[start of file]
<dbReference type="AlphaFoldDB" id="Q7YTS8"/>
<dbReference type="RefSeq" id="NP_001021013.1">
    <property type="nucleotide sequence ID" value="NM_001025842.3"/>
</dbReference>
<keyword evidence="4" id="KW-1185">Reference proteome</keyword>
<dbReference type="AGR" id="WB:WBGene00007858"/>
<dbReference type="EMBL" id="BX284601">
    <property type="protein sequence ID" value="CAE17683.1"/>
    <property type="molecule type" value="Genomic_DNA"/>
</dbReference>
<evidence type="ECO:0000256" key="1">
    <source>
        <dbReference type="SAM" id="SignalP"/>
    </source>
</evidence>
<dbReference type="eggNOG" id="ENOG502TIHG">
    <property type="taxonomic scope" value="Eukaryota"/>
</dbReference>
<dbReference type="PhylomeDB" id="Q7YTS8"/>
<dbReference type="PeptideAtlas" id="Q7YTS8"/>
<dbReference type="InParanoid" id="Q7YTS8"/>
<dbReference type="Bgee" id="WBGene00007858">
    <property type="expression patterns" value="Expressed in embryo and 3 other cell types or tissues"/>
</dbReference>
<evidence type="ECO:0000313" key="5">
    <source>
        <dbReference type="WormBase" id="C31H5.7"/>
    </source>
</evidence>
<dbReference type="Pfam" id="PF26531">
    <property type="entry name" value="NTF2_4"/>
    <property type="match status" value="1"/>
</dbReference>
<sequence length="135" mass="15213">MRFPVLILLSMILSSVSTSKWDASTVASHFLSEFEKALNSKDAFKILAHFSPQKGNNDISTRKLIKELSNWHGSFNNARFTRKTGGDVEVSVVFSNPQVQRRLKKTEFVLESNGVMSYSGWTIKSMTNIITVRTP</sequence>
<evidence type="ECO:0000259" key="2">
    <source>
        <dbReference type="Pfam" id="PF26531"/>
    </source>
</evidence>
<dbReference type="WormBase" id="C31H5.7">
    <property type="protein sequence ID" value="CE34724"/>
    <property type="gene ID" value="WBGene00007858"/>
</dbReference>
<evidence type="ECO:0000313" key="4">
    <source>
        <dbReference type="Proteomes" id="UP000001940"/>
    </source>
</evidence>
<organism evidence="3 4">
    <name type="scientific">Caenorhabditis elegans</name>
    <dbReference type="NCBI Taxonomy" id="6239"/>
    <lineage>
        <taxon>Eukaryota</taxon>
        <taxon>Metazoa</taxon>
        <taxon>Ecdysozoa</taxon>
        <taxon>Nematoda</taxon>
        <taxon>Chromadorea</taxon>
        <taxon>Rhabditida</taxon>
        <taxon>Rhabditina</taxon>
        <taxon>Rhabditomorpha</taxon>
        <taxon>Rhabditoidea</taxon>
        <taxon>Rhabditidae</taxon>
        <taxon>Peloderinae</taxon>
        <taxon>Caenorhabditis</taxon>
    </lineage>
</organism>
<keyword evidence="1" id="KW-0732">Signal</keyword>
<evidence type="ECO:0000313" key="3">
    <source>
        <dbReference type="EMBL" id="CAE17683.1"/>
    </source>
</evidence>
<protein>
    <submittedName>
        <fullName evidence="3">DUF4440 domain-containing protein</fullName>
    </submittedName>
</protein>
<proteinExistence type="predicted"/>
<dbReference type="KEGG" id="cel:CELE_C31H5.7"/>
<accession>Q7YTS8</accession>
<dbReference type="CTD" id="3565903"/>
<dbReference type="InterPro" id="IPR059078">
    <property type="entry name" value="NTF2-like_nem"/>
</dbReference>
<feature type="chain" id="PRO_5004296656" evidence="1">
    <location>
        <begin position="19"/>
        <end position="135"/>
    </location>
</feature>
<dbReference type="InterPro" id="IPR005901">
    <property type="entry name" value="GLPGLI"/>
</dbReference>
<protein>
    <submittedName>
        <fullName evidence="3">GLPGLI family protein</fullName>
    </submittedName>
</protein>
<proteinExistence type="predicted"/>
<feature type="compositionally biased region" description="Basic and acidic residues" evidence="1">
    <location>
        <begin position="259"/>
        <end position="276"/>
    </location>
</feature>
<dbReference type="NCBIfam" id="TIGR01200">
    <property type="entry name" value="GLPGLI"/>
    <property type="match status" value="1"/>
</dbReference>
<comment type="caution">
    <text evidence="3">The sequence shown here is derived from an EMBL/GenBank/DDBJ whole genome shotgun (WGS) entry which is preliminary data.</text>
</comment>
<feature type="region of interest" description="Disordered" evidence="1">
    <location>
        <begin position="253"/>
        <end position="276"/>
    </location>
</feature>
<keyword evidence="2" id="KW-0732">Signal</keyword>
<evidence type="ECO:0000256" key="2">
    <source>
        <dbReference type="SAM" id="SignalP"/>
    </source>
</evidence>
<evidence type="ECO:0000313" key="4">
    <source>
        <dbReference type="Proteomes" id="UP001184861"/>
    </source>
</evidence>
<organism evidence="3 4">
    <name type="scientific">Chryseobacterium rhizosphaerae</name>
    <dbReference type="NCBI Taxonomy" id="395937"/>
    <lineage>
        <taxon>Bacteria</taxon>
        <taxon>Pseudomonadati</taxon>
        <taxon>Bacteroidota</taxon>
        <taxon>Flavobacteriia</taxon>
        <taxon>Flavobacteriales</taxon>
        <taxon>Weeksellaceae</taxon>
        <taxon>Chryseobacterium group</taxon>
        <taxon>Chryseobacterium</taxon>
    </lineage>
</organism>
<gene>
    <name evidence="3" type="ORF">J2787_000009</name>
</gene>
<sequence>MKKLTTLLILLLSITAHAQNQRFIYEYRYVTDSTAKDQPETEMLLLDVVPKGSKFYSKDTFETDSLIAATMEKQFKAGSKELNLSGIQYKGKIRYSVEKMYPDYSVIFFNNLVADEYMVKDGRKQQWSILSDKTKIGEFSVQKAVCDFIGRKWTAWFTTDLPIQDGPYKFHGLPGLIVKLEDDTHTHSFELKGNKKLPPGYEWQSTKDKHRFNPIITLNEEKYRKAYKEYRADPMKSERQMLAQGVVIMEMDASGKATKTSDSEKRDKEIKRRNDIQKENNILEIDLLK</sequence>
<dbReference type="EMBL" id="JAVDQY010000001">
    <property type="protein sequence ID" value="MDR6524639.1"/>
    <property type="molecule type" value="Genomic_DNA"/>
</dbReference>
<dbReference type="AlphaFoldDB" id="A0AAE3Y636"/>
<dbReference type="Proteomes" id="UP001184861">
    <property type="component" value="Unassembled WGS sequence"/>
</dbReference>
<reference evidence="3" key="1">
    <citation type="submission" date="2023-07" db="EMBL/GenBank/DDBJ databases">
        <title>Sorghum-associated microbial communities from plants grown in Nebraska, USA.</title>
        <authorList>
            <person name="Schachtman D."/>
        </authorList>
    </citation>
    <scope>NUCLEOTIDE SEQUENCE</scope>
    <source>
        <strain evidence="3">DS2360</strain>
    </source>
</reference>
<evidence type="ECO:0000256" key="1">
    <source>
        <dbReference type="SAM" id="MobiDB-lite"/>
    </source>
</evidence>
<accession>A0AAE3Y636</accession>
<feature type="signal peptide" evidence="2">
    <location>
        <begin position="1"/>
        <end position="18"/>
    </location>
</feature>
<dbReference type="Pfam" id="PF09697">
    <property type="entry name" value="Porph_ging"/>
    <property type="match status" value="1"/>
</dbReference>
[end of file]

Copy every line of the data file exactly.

<dbReference type="AlphaFoldDB" id="Q7YTS8"/>
<dbReference type="RefSeq" id="NP_001021013.1">
    <property type="nucleotide sequence ID" value="NM_001025842.3"/>
</dbReference>
<keyword evidence="4" id="KW-1185">Reference proteome</keyword>
<dbReference type="AGR" id="WB:WBGene00007858"/>
<dbReference type="EMBL" id="BX284601">
    <property type="protein sequence ID" value="CAE17683.1"/>
    <property type="molecule type" value="Genomic_DNA"/>
</dbReference>
<evidence type="ECO:0000256" key="1">
    <source>
        <dbReference type="SAM" id="SignalP"/>
    </source>
</evidence>
<dbReference type="eggNOG" id="ENOG502TIHG">
    <property type="taxonomic scope" value="Eukaryota"/>
</dbReference>
<dbReference type="PhylomeDB" id="Q7YTS8"/>
<dbReference type="PeptideAtlas" id="Q7YTS8"/>
<dbReference type="InParanoid" id="Q7YTS8"/>
<dbReference type="Bgee" id="WBGene00007858">
    <property type="expression patterns" value="Expressed in embryo and 3 other cell types or tissues"/>
</dbReference>
<evidence type="ECO:0000313" key="5">
    <source>
        <dbReference type="WormBase" id="C31H5.7"/>
    </source>
</evidence>
<dbReference type="Pfam" id="PF26531">
    <property type="entry name" value="NTF2_4"/>
    <property type="match status" value="1"/>
</dbReference>
<sequence length="135" mass="15213">MRFPVLILLSMILSSVSTSKWDASTVASHFLSEFEKALNSKDAFKILAHFSPQKGNNDISTRKLIKELSNWHGSFNNARFTRKTGGDVEVSVVFSNPQVQRRLKKTEFVLESNGVMSYSGWTIKSMTNIITVRTP</sequence>
<evidence type="ECO:0000259" key="2">
    <source>
        <dbReference type="Pfam" id="PF26531"/>
    </source>
</evidence>
<dbReference type="WormBase" id="C31H5.7">
    <property type="protein sequence ID" value="CE34724"/>
    <property type="gene ID" value="WBGene00007858"/>
</dbReference>
<evidence type="ECO:0000313" key="4">
    <source>
        <dbReference type="Proteomes" id="UP000001940"/>
    </source>
</evidence>
<organism evidence="3 4">
    <name type="scientific">Caenorhabditis elegans</name>
    <dbReference type="NCBI Taxonomy" id="6239"/>
    <lineage>
        <taxon>Eukaryota</taxon>
        <taxon>Metazoa</taxon>
        <taxon>Ecdysozoa</taxon>
        <taxon>Nematoda</taxon>
        <taxon>Chromadorea</taxon>
        <taxon>Rhabditida</taxon>
        <taxon>Rhabditina</taxon>
        <taxon>Rhabditomorpha</taxon>
        <taxon>Rhabditoidea</taxon>
        <taxon>Rhabditidae</taxon>
        <taxon>Peloderinae</taxon>
        <taxon>Caenorhabditis</taxon>
    </lineage>
</organism>
<keyword evidence="1" id="KW-0732">Signal</keyword>
<evidence type="ECO:0000313" key="3">
    <source>
        <dbReference type="EMBL" id="CAE17683.1"/>
    </source>
</evidence>
<protein>
    <submittedName>
        <fullName evidence="3">DUF4440 domain-containing protein</fullName>
    </submittedName>
</protein>
<proteinExistence type="predicted"/>
<dbReference type="KEGG" id="cel:CELE_C31H5.7"/>
<accession>Q7YTS8</accession>
<dbReference type="CTD" id="3565903"/>
<dbReference type="InterPro" id="IPR059078">
    <property type="entry name" value="NTF2-like_nem"/>
</dbReference>
<feature type="chain" id="PRO_5004296656" evidence="1">
    <location>
        <begin position="19"/>
        <end position="135"/>
    </location>
</feature>
<dbReference type="InterPro" id="IPR005901">
    <property type="entry name" value="GLPGLI"/>
</dbReference>
<protein>
    <submittedName>
        <fullName evidence="3">GLPGLI family protein</fullName>
    </submittedName>
</protein>
<proteinExistence type="predicted"/>
<feature type="compositionally biased region" description="Basic and acidic residues" evidence="1">
    <location>
        <begin position="259"/>
        <end position="276"/>
    </location>
</feature>
<dbReference type="NCBIfam" id="TIGR01200">
    <property type="entry name" value="GLPGLI"/>
    <property type="match status" value="1"/>
</dbReference>
<comment type="caution">
    <text evidence="3">The sequence shown here is derived from an EMBL/GenBank/DDBJ whole genome shotgun (WGS) entry which is preliminary data.</text>
</comment>
<feature type="region of interest" description="Disordered" evidence="1">
    <location>
        <begin position="253"/>
        <end position="276"/>
    </location>
</feature>
<keyword evidence="2" id="KW-0732">Signal</keyword>
<evidence type="ECO:0000256" key="2">
    <source>
        <dbReference type="SAM" id="SignalP"/>
    </source>
</evidence>
<evidence type="ECO:0000313" key="4">
    <source>
        <dbReference type="Proteomes" id="UP001184861"/>
    </source>
</evidence>
<organism evidence="3 4">
    <name type="scientific">Chryseobacterium rhizosphaerae</name>
    <dbReference type="NCBI Taxonomy" id="395937"/>
    <lineage>
        <taxon>Bacteria</taxon>
        <taxon>Pseudomonadati</taxon>
        <taxon>Bacteroidota</taxon>
        <taxon>Flavobacteriia</taxon>
        <taxon>Flavobacteriales</taxon>
        <taxon>Weeksellaceae</taxon>
        <taxon>Chryseobacterium group</taxon>
        <taxon>Chryseobacterium</taxon>
    </lineage>
</organism>
<gene>
    <name evidence="3" type="ORF">J2787_000009</name>
</gene>
<sequence>MKKLTTLLILLLSITAHAQNQRFIYEYRYVTDSTAKDQPETEMLLLDVVPKGSKFYSKDTFETDSLIAATMEKQFKAGSKELNLSGIQYKGKIRYSVEKMYPDYSVIFFNNLVADEYMVKDGRKQQWSILSDKTKIGEFSVQKAVCDFIGRKWTAWFTTDLPIQDGPYKFHGLPGLIVKLEDDTHTHSFELKGNKKLPPGYEWQSTKDKHRFNPIITLNEEKYRKAYKEYRADPMKSERQMLAQGVVIMEMDASGKATKTSDSEKRDKEIKRRNDIQKENNILEIDLLK</sequence>
<dbReference type="EMBL" id="JAVDQY010000001">
    <property type="protein sequence ID" value="MDR6524639.1"/>
    <property type="molecule type" value="Genomic_DNA"/>
</dbReference>
<dbReference type="AlphaFoldDB" id="A0AAE3Y636"/>
<dbReference type="Proteomes" id="UP001184861">
    <property type="component" value="Unassembled WGS sequence"/>
</dbReference>
<reference evidence="3" key="1">
    <citation type="submission" date="2023-07" db="EMBL/GenBank/DDBJ databases">
        <title>Sorghum-associated microbial communities from plants grown in Nebraska, USA.</title>
        <authorList>
            <person name="Schachtman D."/>
        </authorList>
    </citation>
    <scope>NUCLEOTIDE SEQUENCE</scope>
    <source>
        <strain evidence="3">DS2360</strain>
    </source>
</reference>
<evidence type="ECO:0000256" key="1">
    <source>
        <dbReference type="SAM" id="MobiDB-lite"/>
    </source>
</evidence>
<accession>A0AAE3Y636</accession>
<feature type="signal peptide" evidence="2">
    <location>
        <begin position="1"/>
        <end position="18"/>
    </location>
</feature>
<dbReference type="Pfam" id="PF09697">
    <property type="entry name" value="Porph_ging"/>
    <property type="match status" value="1"/>
</dbReference>